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Reflections on a Year of National Service
Editor's Note: This is the third year that an AmeriCorps or VISTA member from the Federal Way AmeriCorps and VISTA Team has written a reflections column for Volunteer. Ellie Klein has written for Volunteer Today for this past year. She is off to teach in Spain, but will continue as a columnist for VT. Thanks for penetrating columns each month. We wish you well. These columns are a reflections of the impact that volunteering has on someone's life. Enjoy.
Federal Way AmeriCorps and VISTA Team. Established in 1995, the Federal Way AmeriCorps program works to strengthen the Federal Way community through academic tutoring and modeling an ethic of service.
AmeriCorps members in Federal Way serve full time in the Federal Way Public Schools. In addition to tutoring students and developing before and after school programs, members manage two community tutoring programs, implement civic engagement community projects and serve in area service projects. AmeriCorps members also recruit and train community volunteers. For more information on their programs http://www.fwps.org/dept/volunteer/acfw.html
WHY WE NEED VOLUNTEERS
When I was at an AmeriCorps conference in Yakima, Washington last November, I overheard one of my colleagues say, “I love my job, but wish there wasn’t a need for me.” At first, I nodded along, pretending to fully understand what he was saying. That next week I held onto his words. Months later and I am still contemplating what this meant for him and why it resonated with me.
One of the greatest gifts you can give someone is encouragement. When you are burned out and focused on your own tribulations, it is hard to lift other people up. My dad, a recently retired child psychologist, told me the other week that sometimes you have to put your own oxygen mask on before you can go about helping anyone else put on theirs. I was lucky this year. Raisied in a world full of possibilities, encouragement and support, my oxygen mask was already firmly in place. I surely had struggles this year, but none as bad as those of my students. I kept my frustrations, stresses and mood swings apart from my interactions with them. I know I am young, I know I am motivated and I know that part of the reason I was able to succeed, is because I knew this job was only temporary.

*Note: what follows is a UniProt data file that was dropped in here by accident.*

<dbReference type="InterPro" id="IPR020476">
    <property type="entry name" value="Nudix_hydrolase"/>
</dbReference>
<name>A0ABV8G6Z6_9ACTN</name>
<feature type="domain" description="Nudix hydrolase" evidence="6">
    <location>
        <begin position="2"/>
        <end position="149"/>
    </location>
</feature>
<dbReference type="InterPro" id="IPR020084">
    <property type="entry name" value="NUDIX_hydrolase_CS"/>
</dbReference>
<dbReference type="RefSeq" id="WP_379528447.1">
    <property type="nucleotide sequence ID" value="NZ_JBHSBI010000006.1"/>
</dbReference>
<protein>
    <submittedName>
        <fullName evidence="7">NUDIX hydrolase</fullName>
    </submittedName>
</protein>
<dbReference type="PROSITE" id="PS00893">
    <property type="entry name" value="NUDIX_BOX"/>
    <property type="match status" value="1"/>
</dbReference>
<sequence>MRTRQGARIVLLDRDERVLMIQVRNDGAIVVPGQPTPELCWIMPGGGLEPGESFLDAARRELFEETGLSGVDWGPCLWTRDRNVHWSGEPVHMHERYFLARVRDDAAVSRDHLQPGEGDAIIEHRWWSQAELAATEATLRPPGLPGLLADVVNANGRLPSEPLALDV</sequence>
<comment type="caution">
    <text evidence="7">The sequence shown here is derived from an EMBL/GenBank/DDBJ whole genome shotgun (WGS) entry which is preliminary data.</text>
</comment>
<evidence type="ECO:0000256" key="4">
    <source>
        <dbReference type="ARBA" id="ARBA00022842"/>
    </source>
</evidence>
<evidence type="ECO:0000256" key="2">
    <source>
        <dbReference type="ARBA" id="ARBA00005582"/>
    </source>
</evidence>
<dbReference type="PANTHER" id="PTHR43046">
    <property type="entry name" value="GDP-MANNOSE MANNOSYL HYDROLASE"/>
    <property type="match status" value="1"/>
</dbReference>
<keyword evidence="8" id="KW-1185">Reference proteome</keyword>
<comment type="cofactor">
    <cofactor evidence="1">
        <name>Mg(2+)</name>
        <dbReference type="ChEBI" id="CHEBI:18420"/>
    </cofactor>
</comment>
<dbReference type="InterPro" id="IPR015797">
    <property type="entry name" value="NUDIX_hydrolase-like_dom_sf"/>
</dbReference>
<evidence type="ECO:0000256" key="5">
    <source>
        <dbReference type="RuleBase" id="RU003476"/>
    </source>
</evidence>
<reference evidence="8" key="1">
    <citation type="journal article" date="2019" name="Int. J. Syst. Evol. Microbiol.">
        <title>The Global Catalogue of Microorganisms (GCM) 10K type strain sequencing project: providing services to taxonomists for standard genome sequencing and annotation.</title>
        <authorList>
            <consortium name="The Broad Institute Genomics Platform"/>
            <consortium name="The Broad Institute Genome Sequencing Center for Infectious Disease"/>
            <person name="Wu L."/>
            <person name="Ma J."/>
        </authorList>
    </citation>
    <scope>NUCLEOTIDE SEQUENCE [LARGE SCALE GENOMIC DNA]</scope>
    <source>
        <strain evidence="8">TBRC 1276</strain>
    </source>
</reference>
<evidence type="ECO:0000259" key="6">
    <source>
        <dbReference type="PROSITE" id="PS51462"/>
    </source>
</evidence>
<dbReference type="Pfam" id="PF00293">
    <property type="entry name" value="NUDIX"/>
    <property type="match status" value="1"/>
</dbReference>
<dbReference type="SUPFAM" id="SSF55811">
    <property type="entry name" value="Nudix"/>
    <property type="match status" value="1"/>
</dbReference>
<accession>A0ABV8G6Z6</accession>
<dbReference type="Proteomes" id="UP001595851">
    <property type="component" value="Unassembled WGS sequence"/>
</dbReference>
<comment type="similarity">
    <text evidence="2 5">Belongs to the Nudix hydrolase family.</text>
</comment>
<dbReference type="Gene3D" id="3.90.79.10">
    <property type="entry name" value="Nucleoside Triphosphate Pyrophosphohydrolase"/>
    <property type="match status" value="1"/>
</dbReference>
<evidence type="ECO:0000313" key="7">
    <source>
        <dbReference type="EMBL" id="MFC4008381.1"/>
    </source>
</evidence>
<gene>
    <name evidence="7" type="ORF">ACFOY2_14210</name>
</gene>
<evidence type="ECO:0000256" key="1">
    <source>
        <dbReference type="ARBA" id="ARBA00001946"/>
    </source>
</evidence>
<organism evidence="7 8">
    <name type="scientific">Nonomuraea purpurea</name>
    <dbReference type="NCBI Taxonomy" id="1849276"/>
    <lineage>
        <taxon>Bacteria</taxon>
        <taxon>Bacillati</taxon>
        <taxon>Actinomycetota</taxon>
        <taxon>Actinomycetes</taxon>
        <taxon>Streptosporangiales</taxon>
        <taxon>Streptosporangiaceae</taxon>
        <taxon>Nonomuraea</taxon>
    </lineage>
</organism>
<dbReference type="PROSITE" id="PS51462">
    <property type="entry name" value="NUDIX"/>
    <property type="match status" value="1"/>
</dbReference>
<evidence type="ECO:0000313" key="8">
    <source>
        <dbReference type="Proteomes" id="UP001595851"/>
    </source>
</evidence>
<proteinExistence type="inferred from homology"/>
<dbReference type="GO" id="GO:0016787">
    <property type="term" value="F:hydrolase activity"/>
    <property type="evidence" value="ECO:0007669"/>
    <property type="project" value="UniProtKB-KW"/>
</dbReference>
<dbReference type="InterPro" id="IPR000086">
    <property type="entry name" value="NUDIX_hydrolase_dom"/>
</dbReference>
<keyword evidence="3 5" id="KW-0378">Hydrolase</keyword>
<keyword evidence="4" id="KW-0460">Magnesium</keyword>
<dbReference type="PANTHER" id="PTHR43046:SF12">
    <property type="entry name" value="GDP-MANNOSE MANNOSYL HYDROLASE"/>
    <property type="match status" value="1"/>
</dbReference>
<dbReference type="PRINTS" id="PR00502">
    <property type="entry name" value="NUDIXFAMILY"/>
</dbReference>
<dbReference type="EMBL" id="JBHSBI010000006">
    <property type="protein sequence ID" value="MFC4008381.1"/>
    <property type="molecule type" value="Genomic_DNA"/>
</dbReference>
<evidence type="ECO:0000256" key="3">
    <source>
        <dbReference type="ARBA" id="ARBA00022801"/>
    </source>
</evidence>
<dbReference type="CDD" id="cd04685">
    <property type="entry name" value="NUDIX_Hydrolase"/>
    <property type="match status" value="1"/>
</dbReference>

I am not a perfect AmeriCorps member and I would not be a perfect teacher, but I know well enough to keep my personal drama outside of the lives’ of my students. All teachers should have that same awareness. Just as a doctor should not be seeing patients if he or she is physically ill, a teacher should not be instructing students if he or she cannot handle the emotional pressure of the job. Working with students is hard. It can be lonely and lack support, and students will push and test their instructors at every turn. But, that is the nature of the field. Teachers should have protection, but not protection against their own failure. We are in a cutthroat economy and job market. You must have persistence, innovative ideas and drive to succeed in any field. If you are a bad teacher, if you cannot handle the stress of the job, if you do not like students or working with kids – get out, find another job, find another career. Our clients are our students. Our interests should be their best interests. Our priority should be their education, not our own job security. This all seems obvious, yet bad teachers continue to teach, and we allow them to stay there.
Corporation for National and Community Service
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